Comment: How can we safely encourage travel in the era of the pandemic?

Dr Anshumen Bhagat, an NHS doctor and founder of on demand GP service GPDQ says a balance of testing and quarantine is needed

Safe travel, in some capacity, will be up for debate for some time. It’s not about whether people need to go abroad; this is personal.

Some instances, increasingly fewer as time moves on, might be for work – although Zoom, Teams and Skype provide something of a solution to this – but others might simply be because people rely on holidays for their mental wellbeing, to see family members or simply to escape.

With economists predicting unemployment rates in Spain will rise from 14% to 23% due to the crisis for its leading tourism sector, if we are to ensure the already troubled travel industry doesn’t completely crumble, and until we know how to manage infectious diseases like Covid-19, we must work together, globally, to ensure the safest travel possible. But how should this look?

At present, the current guidance following the return of all countries outside of the government labelled ‘travel corridors’ requires travellers to self-impose a 14-day unconditional quarantine. At this stage of the pandemic, with lockdown measures easing and then tightening frequently, I would expect to see this suggestion being imposed for more destinations too.

Not only is this frustrating following mixed government advice, but forcing people to remain in their homes for two weeks is equally inefficient for business and significantly detrimental for the already troubled travel industry.

The outcome? People will either be unable to work upon return, halting business productivity, or won’t be able to take the time off work, and will therefore be unable to travel, further impacting the already damaged economy of the destinations with quarantine restrictions attached to them.

Neither are realistic outcomes for the UK economy or for European economies that survive on tourism. Figures from the official Eurostat agency display the serious trouble the Eurozone is already in; Spain’s economy shrank by a fifth in the April to June period, Italy’s economy contracted by 12.4% and France’s economy has also taken a significant hit, with GDP falling by 13.8% in the lockdown period. More locally, Heathrow is one of the busiest airports worldwide. If arrivals are forced to quarantine for 14 days, they’re frankly not going to bother.

While a number of commentators suggest airport testing should be implemented to negate this blanket fortnight quarantine, this is fundamentally not operational to foist onto the UK. Straight off the plane testing will not provide accurate results as, without a sufficient incubation period, this testing just does not work and, on most occasions, will be too soon to show anything so will provide unreliable results.

The accuracy isn’t all we should be considering when questioning the legitimacy of this process, though; it’s also the time. Every day we’re seeing tests developed at quicker rates, but no test shows an answer immediately and this is where complex logistics get even trickier. Do airports insist travellers stay within the confines of their buildings until their tests come back? This has shades of Tom Hanks in Terminal. Or, do they allow passengers to travel home and await their results there, potentially taking a heaving tube, a busy bus or a taxi, infecting many in their path?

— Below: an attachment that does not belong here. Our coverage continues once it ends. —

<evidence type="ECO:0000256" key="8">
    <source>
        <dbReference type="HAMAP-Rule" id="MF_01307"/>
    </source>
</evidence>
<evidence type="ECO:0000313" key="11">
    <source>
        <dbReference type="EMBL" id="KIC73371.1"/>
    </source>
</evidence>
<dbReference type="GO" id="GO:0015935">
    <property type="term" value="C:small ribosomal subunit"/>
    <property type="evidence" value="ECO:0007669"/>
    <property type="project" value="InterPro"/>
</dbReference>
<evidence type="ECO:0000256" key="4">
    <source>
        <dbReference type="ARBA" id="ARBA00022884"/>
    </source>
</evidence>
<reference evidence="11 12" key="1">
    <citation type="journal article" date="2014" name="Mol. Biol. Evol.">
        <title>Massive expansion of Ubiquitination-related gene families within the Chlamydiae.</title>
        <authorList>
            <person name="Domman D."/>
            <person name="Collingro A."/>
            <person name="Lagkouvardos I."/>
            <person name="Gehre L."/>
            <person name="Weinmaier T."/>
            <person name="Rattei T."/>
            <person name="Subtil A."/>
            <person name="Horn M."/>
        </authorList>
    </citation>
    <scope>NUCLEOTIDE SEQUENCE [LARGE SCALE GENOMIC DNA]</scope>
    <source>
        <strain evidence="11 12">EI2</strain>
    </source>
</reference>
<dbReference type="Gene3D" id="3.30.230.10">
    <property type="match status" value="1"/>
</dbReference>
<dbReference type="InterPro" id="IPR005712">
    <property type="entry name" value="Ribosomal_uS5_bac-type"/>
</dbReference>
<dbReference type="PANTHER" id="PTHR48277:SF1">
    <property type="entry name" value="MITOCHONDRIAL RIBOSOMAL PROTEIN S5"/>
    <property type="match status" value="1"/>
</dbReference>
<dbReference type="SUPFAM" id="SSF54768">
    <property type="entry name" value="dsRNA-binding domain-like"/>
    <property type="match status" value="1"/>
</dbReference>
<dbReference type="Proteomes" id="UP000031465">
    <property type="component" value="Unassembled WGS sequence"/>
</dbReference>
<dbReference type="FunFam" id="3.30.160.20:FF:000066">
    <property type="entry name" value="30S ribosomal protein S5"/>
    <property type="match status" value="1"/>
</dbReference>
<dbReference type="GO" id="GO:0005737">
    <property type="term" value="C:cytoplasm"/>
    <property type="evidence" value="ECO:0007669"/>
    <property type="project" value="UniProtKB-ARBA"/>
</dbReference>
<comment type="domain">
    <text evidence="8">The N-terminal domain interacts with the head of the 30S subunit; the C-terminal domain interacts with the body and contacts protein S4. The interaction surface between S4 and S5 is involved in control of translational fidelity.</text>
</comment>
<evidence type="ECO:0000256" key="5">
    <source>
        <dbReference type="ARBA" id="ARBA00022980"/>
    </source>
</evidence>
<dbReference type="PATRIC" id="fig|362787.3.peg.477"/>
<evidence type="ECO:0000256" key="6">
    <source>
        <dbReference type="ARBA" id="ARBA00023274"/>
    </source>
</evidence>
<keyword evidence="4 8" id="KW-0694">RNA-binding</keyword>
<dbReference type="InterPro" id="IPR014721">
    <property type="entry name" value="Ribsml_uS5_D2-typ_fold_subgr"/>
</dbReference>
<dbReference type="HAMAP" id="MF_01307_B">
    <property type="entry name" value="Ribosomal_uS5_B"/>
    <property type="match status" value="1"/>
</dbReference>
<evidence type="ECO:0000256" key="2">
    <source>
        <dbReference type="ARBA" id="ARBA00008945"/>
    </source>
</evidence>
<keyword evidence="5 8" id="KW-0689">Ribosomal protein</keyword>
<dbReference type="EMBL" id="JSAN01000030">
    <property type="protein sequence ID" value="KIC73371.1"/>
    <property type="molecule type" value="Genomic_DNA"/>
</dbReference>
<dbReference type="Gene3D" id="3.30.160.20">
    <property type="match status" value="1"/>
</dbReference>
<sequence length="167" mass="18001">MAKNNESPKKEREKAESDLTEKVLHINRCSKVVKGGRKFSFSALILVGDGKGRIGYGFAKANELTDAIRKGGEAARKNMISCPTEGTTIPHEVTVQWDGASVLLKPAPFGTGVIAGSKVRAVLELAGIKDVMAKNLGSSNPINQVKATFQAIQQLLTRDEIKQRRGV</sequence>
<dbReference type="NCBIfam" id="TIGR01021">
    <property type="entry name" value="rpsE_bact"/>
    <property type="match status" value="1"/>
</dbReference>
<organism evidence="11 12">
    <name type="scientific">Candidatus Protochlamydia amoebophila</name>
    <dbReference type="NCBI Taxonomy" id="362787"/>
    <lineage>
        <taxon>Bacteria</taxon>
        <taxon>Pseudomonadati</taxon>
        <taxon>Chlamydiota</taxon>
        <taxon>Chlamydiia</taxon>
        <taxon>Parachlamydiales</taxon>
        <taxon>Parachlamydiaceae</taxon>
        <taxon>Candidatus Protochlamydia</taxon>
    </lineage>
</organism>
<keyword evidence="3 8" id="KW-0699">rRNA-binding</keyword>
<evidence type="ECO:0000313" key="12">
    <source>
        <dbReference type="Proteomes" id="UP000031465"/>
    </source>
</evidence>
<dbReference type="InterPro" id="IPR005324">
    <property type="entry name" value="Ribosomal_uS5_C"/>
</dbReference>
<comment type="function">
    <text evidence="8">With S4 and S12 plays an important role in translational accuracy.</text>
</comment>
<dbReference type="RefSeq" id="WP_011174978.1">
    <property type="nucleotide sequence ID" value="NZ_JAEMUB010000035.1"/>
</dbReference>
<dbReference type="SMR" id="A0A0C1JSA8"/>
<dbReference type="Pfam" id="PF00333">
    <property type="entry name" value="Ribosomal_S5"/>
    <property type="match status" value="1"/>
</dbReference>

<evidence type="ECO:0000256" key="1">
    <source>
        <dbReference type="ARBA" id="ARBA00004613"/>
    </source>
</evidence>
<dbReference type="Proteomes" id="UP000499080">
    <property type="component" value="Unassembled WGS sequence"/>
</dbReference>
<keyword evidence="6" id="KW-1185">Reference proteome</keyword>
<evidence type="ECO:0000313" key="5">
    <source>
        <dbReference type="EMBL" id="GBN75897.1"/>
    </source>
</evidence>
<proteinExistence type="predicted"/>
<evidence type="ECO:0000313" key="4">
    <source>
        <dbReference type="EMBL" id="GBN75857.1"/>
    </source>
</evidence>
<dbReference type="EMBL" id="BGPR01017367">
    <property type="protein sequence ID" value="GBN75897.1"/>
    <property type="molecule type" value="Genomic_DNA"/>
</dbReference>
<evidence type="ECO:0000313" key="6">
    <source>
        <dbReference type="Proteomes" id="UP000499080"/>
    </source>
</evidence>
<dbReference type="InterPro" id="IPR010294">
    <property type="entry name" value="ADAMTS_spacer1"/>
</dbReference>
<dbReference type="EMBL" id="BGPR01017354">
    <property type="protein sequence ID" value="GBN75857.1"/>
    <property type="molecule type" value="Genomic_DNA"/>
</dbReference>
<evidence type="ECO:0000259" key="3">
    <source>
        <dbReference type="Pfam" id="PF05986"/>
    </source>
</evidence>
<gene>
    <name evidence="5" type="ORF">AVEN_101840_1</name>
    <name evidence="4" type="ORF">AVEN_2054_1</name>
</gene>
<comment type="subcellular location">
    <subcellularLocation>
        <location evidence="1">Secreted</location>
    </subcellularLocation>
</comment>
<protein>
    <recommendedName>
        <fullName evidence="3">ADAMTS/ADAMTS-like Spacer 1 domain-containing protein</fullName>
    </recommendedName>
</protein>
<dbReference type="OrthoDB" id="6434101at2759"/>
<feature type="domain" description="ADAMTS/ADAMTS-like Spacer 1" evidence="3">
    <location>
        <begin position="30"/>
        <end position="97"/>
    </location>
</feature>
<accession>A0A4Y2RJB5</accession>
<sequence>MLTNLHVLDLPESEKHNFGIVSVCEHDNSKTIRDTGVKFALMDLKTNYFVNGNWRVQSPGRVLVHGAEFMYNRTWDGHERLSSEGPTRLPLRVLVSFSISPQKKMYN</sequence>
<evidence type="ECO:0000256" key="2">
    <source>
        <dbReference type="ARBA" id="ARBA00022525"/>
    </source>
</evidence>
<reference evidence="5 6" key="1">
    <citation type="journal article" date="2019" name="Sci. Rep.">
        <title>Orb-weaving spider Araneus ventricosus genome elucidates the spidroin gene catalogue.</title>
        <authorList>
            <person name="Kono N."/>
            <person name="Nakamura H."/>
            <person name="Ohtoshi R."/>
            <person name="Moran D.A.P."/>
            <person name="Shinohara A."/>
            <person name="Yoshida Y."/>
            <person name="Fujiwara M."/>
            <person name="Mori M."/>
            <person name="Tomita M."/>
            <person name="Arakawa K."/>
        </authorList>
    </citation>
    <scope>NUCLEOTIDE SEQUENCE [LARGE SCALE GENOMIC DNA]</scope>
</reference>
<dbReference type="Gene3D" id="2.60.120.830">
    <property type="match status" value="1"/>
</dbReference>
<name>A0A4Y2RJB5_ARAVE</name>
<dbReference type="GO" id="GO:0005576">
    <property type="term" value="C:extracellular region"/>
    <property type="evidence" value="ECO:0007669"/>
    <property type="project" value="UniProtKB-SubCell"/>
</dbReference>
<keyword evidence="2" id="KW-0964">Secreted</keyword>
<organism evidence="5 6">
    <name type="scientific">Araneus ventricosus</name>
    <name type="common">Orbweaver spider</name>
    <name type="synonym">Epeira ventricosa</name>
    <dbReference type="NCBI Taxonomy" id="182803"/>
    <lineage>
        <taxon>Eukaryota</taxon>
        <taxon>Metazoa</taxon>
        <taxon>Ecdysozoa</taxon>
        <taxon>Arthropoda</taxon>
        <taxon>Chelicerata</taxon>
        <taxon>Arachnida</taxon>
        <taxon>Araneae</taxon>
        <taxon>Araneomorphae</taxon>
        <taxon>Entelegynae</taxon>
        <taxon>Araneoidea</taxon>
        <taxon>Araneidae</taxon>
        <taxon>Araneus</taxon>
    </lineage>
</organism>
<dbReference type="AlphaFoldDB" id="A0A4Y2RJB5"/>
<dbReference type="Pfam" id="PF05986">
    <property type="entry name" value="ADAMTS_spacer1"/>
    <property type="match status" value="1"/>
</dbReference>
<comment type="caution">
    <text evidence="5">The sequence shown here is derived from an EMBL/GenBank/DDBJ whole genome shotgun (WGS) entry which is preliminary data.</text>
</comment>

Neither immediate airport testing or blanket fortnight quarantine are the correct solution; there is a balance to be had. As always, keeping the infection rate at bay is the priority and at no point has this been questioned.

Instead of testing those who have travelled immediately, quarantine should still be imposed, but to a far lesser extent. This quarantine would only need to be between four and eight days, at which point those travelled – and those who they live with, if they haven’t travelled – should be tested for the virus itself. This allows for the incubation period to be met and will mean that infection will be shown. At that point, if the tested individual is not Covid-19 positive, they can return to work, informed and healthy.

While such tests aren’t free at present, this route should absolutely be encouraged for the foreseeable future. It should be thought of in the same way travel insurance is; a travel essential. It isn’t free, but it protects from dangers when travelling.

It is not a solution to impose such restrictions which discourage travel as a whole such as the fortnight quarantine, thus the onus is on the individual and the travel companies to ensure their own safety if they choose to travel. It is naive to think the new normal won’t encompass some changes, including incurring additional costs to things we once didn’t have to consider. Whether this requires the individual to pay for their own test, or including this within a travel provider’s offering, this is how we see a successful and safe return to travel in the future.

Companies like GPDQ offer private testing services with such ease that, really, all that is standing in the way is the morality and the payment of the test itself. In sum, if you find it integral to travel, you must also be equipped with the tools to protect yourself and those around you. It’s simple to implement, you just have to be on board.

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